People had the option to download the app if they were willing to do so. They were not divided into two groups beforehand, and this may have contributed to selection bias. However, in this study, we were mostly interested in respondents that showed an unforced interest in ticks/LB and/or in downloading the app.

At the end of each questionnaire, respondents could leave comments. This resulted in some useful recommendations to improve its user-friendliness. For example, the inclusion of a functionality to make it possible to send tick diary data to someone else if approved by the user, such as parents or one’s general practitioner. This could be an improvement, especially for teachers or supervisors at children’s nature clubs. Furthermore, the tick radar function in the app was considered ‘least useful’ by 20.2% of respondents, mostly due to the unavailability of a zoom function. These feedback results may be acted upon to make improvements to future updated versions of the app. The introduction of a zoom option for the tick radar is currently being considered.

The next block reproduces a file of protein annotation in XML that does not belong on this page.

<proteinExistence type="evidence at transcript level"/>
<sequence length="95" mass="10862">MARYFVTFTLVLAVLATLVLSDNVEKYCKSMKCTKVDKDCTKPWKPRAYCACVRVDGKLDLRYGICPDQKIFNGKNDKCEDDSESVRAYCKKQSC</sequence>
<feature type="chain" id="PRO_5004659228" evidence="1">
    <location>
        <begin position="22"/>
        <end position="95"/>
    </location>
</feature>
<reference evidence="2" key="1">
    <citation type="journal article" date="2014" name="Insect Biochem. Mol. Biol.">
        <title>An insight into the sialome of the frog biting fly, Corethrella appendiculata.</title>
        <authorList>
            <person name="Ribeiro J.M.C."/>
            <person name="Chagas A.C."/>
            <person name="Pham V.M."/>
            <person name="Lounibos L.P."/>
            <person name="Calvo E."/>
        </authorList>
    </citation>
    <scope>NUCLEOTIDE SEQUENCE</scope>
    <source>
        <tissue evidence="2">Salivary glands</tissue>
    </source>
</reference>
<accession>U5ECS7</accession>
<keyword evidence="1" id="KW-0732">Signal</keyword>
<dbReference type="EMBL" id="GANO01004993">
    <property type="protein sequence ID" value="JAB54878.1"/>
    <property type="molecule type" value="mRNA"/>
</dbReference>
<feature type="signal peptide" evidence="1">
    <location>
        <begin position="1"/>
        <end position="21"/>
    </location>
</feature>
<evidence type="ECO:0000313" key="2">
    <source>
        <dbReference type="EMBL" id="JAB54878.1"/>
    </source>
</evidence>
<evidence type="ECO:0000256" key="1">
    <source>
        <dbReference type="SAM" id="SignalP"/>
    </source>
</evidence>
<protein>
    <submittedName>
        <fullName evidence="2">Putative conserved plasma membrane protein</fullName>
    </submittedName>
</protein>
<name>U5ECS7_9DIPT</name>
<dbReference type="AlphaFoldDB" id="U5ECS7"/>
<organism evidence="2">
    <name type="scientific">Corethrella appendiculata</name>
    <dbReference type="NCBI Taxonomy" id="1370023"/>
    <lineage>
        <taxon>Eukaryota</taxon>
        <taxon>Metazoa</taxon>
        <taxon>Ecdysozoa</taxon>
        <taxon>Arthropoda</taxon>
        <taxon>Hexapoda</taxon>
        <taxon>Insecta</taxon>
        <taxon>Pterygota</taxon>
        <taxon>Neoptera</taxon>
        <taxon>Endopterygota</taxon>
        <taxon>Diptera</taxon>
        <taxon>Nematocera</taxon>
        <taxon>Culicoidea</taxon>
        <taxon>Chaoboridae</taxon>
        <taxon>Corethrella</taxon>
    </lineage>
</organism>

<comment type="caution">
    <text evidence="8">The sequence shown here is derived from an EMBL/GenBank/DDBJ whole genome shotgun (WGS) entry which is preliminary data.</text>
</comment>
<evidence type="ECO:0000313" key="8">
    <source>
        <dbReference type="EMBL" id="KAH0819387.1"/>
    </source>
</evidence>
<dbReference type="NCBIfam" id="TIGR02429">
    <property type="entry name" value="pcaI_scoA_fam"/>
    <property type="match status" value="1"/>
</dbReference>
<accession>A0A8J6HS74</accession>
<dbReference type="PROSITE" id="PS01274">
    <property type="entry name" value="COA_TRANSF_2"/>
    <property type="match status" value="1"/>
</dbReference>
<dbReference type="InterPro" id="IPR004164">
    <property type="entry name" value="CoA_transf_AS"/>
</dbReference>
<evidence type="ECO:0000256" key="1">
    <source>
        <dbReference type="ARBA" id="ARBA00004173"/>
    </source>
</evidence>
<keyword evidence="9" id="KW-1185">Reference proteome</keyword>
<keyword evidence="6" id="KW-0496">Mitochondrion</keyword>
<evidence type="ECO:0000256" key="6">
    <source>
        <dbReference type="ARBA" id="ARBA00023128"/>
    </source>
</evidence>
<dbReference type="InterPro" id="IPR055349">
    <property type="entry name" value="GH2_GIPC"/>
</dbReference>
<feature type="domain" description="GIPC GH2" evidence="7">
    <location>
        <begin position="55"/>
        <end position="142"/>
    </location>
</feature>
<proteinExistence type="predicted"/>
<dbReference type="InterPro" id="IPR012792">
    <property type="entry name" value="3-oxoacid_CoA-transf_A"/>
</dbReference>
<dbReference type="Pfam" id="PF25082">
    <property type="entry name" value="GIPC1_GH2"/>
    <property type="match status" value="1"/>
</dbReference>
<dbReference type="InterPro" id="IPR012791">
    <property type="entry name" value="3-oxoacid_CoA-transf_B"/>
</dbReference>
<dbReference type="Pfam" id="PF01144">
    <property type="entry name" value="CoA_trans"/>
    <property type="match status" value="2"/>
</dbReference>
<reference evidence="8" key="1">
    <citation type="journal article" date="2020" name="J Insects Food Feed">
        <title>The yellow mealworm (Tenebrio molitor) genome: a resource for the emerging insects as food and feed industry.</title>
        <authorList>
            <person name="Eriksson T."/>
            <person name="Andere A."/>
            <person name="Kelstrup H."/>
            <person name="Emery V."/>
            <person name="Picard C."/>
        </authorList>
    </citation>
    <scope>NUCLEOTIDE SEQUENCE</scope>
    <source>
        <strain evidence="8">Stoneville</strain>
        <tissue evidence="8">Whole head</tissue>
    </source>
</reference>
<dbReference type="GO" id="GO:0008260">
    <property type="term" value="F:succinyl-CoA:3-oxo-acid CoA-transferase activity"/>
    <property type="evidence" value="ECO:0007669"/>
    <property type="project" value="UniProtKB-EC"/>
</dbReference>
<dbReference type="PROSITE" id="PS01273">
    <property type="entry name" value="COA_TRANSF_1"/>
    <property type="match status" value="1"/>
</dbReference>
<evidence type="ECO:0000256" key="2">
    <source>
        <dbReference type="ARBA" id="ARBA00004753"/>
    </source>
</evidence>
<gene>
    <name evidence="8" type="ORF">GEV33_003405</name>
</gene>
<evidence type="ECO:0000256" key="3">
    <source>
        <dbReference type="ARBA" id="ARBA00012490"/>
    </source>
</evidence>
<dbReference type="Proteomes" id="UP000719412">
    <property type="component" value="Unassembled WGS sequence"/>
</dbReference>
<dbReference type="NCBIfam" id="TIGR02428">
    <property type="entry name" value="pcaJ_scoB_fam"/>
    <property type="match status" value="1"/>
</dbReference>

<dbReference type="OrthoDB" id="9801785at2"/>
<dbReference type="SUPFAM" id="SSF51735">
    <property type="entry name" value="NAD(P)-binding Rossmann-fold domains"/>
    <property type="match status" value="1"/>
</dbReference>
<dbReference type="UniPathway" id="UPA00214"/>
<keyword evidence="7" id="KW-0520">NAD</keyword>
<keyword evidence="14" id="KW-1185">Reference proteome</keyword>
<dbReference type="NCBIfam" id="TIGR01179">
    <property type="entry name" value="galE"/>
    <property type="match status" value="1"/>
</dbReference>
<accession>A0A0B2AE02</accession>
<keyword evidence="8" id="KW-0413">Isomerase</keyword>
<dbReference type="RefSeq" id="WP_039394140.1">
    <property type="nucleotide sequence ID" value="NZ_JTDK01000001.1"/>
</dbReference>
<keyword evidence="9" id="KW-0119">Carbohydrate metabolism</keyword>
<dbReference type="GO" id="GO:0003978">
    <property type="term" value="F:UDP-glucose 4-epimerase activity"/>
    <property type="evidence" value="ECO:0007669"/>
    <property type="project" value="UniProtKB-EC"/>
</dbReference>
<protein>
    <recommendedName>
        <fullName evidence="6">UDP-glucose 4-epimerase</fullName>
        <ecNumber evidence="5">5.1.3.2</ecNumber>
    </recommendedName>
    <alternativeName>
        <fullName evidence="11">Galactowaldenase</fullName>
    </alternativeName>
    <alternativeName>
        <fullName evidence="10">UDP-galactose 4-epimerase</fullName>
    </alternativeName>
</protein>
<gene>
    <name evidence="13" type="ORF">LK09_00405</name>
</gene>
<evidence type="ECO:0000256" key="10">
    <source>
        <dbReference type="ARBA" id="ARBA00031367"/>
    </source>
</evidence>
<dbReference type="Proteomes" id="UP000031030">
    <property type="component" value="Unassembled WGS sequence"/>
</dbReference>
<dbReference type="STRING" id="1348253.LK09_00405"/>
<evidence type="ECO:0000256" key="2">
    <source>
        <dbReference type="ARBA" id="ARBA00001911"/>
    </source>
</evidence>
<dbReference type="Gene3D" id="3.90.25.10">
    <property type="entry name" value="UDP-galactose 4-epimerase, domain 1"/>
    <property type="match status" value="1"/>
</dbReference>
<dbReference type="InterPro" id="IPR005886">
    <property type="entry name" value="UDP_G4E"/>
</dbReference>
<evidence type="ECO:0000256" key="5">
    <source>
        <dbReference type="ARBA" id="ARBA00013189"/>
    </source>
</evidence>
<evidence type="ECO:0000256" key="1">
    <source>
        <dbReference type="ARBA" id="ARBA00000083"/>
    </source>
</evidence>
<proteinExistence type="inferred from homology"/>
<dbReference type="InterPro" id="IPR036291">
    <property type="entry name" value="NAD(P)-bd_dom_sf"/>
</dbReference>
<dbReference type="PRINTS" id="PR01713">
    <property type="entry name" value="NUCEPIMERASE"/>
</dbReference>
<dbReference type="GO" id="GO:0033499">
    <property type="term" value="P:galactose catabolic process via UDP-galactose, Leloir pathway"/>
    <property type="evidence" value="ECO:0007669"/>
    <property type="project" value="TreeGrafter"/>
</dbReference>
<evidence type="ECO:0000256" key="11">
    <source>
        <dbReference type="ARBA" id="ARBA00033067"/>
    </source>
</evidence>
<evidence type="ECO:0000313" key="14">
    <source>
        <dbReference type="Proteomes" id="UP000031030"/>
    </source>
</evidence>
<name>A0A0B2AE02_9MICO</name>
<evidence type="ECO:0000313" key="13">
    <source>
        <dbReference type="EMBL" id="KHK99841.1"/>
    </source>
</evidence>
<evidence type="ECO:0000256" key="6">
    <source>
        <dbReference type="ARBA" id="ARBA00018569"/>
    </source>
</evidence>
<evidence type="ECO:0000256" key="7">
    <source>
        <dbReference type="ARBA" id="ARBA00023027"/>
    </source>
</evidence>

Future research might be helpful to determine the effect of the app even more. As mentioned before, it is a challenge to reach people who are less intrinsically interested in this subject. Research on how to reach a less engaged and motivated population could be beneficial to achieve the apps’ full potential. Furthermore, using a baseline evaluation might clarify even better how much the application improves knowledge compared to using non-app users as a proxy as was the case in this study.

Finally, a follow-up study could be helpful to determine whether the intention to apply tick prevention measures actually leads to increased tick preventing behavior. However, there is only a limited timeframe in which ticks are active, meaning a follow-up study has to take place a year later.

After such a period, most respondents have probably already forgotten about if and when they were outdoors and if they checked for ticks. Therefore, long periods between measurements would probably not measure the influence of the app anymore and result in recall bias. This can be solved by measurements in quicker succession. Even so, participants in the non-app user group would have the opportunity to download the app in the meantime, which may affect the results of the study.